"We had eighty or so in last year, and we've already got more than 100 confirmations for this Saturday," said WVU recruiting coordinator Herb Hand. "I expect we'll have between 150 and 175 in by the time it's all said and done."
With the visits being unofficial, the majority of juniors travelling to the football complex figure to be from West Virginia and neighboring states. However, that doesn't stop the coaches from inviting players from other areas. Players from Mobile, Alabama, and Dallas, Texas are expected to be among those on campus on Saturday for their first inside look at what the Mountaineer football program has to offer.
As to what they'll see on Saturday, Coach Hand explains that there are some similarities between junior day and official recruiting visits.
"We try to show them as much as we can, but it's not as intense as an official visit. The juniors will meet with the strength staff, with our position and recruiting coaches, and also hear a talk from Coach Rodriguez. We also have meetings set up with academic counselors to talk to them about their areas of study."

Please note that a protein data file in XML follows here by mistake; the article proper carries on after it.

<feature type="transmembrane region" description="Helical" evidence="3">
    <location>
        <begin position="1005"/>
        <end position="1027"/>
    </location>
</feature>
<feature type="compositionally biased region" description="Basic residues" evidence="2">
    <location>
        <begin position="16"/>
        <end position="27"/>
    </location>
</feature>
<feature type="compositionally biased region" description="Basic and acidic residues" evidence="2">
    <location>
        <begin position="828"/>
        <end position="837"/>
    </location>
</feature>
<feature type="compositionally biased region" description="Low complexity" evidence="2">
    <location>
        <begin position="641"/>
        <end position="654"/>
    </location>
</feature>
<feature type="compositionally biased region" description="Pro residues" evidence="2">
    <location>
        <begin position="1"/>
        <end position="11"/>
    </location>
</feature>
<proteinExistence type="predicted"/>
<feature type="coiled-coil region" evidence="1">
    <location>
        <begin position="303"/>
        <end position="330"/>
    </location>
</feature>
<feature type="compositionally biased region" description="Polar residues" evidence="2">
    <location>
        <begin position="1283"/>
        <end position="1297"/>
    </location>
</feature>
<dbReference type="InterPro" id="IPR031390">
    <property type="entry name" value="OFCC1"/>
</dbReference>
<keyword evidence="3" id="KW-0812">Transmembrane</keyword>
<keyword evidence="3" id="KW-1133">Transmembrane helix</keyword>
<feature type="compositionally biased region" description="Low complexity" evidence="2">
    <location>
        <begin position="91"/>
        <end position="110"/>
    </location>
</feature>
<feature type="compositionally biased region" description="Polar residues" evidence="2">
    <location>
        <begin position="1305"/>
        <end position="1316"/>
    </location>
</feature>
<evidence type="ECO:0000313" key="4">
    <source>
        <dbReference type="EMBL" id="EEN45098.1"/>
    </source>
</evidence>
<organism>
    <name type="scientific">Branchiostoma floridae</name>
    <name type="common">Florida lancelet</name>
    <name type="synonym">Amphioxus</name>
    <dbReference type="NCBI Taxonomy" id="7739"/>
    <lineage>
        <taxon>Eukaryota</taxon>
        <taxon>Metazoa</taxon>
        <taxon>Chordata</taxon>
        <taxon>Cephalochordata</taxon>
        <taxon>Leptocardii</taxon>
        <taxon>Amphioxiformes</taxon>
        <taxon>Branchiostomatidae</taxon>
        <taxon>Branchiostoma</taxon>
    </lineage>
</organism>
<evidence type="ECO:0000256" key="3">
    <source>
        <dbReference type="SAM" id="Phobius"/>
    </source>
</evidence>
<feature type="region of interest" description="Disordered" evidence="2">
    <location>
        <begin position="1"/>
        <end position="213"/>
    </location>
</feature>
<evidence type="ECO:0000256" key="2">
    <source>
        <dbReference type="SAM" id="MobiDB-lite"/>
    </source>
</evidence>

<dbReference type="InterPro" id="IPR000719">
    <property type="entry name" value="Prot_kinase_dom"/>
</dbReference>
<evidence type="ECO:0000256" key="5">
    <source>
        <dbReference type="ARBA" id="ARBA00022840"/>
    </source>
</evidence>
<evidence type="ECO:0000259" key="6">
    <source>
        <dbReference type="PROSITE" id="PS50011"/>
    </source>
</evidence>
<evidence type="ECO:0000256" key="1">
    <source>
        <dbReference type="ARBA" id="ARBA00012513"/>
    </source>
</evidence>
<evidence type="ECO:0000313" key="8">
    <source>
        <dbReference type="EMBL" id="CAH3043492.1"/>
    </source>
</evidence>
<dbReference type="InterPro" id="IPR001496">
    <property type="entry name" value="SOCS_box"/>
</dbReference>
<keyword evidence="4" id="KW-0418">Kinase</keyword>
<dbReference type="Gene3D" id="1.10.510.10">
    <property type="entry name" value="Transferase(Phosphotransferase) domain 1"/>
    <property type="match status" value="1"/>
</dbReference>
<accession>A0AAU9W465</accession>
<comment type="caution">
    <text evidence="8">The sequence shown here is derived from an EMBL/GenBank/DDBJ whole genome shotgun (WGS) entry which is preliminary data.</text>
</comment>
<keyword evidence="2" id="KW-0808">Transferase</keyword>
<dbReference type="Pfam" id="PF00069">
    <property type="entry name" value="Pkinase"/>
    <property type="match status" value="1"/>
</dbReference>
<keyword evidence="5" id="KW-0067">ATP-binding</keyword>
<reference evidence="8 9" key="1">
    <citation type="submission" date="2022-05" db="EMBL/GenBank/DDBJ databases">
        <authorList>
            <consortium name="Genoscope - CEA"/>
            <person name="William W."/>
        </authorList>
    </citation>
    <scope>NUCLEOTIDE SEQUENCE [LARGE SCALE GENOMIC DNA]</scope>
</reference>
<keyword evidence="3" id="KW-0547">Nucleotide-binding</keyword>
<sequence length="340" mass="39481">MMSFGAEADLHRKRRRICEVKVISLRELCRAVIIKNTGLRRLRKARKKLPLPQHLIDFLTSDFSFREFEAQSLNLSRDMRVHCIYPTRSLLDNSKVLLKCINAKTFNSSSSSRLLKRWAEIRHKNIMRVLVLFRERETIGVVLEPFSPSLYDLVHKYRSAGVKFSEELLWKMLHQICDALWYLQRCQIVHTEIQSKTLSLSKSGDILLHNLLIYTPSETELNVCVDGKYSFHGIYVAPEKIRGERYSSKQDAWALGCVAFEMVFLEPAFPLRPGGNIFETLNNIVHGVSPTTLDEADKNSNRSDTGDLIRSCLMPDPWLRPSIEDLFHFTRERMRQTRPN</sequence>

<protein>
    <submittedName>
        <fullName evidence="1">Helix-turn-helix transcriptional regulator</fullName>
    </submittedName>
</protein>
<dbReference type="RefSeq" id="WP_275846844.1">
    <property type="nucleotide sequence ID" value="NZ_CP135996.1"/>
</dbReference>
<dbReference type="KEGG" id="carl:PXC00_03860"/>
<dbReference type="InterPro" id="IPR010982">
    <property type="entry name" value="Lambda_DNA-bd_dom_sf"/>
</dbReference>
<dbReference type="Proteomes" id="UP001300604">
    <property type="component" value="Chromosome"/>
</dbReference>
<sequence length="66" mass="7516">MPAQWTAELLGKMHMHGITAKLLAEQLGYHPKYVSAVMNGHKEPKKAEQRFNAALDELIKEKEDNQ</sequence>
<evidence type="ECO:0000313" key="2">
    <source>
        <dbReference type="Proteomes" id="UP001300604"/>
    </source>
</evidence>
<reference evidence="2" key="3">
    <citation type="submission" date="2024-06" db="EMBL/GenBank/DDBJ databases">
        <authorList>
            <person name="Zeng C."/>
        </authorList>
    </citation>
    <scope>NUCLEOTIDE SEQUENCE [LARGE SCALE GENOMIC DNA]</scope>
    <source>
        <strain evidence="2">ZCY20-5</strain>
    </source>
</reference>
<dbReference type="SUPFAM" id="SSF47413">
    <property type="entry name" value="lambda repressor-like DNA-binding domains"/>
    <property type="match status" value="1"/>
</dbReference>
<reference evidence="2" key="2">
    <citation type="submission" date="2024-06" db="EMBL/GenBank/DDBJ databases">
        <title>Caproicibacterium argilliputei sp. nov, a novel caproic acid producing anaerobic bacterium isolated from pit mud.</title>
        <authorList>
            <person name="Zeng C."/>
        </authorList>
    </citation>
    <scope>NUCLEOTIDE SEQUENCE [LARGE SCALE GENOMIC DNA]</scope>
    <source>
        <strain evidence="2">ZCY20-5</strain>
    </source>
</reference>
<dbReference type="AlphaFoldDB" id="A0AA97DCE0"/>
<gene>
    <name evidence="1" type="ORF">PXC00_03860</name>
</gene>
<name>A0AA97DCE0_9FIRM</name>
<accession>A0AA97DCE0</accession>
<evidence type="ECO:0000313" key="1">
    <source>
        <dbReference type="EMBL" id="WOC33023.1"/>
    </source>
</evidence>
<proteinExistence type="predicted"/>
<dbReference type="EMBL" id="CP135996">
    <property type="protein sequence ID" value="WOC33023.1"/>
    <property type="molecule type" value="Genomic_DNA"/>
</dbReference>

Since nothing, including meals and lodging, can be provided by WVU, activities are scheduled for one day so that players can get in and out with a minimum of personal expense. And should a player be unable to attend this Saturday, future days are planned for junior visits, including the Saturday of the Gold-Blue game on April 20.
WVU's junior days have already had an impact on the freshman class scheduled to arrive this fall. One player who participated in junior day last year, Tim Lindsey of Bridgeport, is scheduled to enroll and begin practice as an invited walkon this fall. The Mountaineer coaching staff hopes that the continued success and growth of their junior days only adds to that number.